News National Swapping washing hands for sanitiser partly to blame for gastro outbreak
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Swapping washing hands for sanitiser partly to blame for gastro outbreak

People swapping soap for hand sanitiser has been linked to a gastro outbreak in Victoria. Photo: Getty
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We’re increasingly skipping water and soap in favour of hand sanitiser – and it could be making us crook.

A lack of proper hand washing is being blamed for a gastro outbreak throughout Victoria.

Diarrhoea, abdominal cramps, nausea, vomiting, aches and sometimes fever – they’re the symptoms of the super contagious tummy bug.

So far this year, Victoria has recorded 389 gastro outbreaks in child care and early childhood education centres – March had 140 cases more than average.

Cases are four times higher than usual for this time of year, according to the state’s health department.

Victoria’s executive director for communicable disease, Dr Bruce Bolam, said washing hands with soap and water remained the best personal hygiene method to minimise the chance of spreading the virus.

“A good old-fashioned scrub with soap and warm water is the best way to remove the gastro virus from our hands and prevent passing it on to infect others,” Dr Bolam said.

Although alcohol-based sanitiser was considered useful against the coronavirus, Dr Bolam said it was much less effective against bugs like norovirus, which is the main cause of  Victoria’s current childcare outbreaks.

So if you’re shunning washing your hands in favour of just using sanitiser, you might be inadvertently putting yourself in the firing line.

It can take up to three days for gastro symptoms to develop, and they usually last between one or two days.

In rare cases it can develop into much more serious illness.

And it’s not just Victoria experiencing gastro outbreaks.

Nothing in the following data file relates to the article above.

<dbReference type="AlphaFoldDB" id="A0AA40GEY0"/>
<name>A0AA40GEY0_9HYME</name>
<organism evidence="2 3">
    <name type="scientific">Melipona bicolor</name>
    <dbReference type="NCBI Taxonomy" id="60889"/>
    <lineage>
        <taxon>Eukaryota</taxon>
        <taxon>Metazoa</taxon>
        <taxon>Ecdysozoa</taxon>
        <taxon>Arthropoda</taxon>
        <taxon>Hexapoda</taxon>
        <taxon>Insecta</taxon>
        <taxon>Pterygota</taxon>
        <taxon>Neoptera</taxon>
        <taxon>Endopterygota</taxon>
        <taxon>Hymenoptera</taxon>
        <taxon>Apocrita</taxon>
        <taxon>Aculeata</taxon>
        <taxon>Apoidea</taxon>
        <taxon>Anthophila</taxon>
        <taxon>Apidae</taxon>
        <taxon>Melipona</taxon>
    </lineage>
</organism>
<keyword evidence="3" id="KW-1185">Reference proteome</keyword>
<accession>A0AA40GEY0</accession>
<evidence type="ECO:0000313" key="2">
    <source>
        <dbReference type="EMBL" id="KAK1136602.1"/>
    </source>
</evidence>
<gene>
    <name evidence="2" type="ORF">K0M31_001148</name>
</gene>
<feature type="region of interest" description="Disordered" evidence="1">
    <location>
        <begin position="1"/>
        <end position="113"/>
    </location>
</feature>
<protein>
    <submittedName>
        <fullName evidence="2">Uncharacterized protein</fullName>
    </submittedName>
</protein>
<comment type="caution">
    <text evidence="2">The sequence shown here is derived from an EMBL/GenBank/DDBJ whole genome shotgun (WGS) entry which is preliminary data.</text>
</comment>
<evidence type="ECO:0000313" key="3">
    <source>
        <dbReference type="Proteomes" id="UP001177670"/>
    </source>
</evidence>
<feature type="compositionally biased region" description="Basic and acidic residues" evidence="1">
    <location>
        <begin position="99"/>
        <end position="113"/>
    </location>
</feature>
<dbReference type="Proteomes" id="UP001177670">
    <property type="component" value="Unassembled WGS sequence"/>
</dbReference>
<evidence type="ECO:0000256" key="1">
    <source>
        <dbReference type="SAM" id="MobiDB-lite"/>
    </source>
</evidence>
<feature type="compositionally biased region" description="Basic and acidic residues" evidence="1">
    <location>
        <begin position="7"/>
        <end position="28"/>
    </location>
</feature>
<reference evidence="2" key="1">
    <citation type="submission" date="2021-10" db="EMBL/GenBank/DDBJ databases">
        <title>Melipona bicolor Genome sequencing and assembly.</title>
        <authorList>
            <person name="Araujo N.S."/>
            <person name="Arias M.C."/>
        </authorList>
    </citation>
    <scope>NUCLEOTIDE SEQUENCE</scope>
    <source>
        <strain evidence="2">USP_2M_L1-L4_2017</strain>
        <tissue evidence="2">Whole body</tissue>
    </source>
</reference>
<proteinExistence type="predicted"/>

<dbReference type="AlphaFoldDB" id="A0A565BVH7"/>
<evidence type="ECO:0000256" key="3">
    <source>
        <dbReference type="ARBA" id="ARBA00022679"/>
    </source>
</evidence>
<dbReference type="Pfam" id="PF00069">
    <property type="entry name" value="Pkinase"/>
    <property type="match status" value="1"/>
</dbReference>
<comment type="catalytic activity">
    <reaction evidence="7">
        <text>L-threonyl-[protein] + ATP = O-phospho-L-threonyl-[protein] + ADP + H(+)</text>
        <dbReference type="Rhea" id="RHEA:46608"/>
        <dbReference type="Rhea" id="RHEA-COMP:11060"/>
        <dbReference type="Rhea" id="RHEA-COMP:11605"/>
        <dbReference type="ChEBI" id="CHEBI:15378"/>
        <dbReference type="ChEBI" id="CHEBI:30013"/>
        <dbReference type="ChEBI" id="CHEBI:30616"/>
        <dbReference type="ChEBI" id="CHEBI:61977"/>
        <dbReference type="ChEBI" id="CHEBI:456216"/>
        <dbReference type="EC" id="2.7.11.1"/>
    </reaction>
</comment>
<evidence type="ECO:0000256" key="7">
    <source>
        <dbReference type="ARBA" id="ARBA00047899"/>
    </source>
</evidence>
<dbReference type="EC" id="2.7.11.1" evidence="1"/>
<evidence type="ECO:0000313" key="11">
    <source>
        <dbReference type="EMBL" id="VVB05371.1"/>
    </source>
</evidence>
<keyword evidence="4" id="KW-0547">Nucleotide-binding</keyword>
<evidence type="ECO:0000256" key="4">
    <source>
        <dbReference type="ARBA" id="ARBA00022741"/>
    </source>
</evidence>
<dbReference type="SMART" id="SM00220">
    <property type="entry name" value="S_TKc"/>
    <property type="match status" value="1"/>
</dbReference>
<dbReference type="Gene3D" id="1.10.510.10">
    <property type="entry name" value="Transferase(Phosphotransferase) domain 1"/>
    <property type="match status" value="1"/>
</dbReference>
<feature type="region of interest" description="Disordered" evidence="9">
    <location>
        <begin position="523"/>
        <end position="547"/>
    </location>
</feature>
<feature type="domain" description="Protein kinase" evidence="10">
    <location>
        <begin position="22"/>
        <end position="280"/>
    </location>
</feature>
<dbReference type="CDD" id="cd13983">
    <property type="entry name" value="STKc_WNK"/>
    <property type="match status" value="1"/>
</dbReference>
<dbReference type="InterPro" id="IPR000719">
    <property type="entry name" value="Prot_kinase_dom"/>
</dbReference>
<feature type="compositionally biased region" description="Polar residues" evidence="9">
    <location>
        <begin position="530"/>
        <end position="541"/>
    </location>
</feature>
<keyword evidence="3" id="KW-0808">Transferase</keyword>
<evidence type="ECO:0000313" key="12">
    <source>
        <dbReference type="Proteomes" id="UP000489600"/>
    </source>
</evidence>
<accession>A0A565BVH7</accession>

Professor Vitali Sintchenko, a clinical microbiologist at the University of Sydney and NSW Health Pathology, said the illness was cropping up in New South Wales, too.

“Hand sanitisers vary in quality and may not work as well as others,” he told The New Daily.

“But to what extent this change in behaviour is responsible for (the outbreaks), it’s hard to say. We’ve seen this increase in activity of viral gastroenteritis in children and adults over time, years ago, when hand sanitisers were not as popular as they are during COVID.”

Professor Sintchenko said the typical way for viral gastroenteritis to spread was via contaminated surfaces, and sometimes water supply.

“In childcare settings, this is where saliva is everywhere and children touch surfaces and put fingers in their mouth,” he said.

“Whenever possible, wherever possible, soap will give you a much more thorough cleaning of your hands and will be more effective.”

Quick health advice

  • Teach your children about the importance of hand washing
  • If your child catches the gastro virus, keep them home from child care until 48 hours after they recover
  • Childcare staff who experiencing vomiting or diarrhoea should stay home for at least 48 hours after they recover
  • If symptoms persist or worsen, see a GP for advice
  • Anyone recovering from gastroenteritis should avoid visiting hospitals, early childhood services and aged-care facilities to avoid spreading the infection
  • Any person living in a household with someone who has gastroenteritis should not visit high-risk facilities until at least 48 hours after the last person in the household has recovered.

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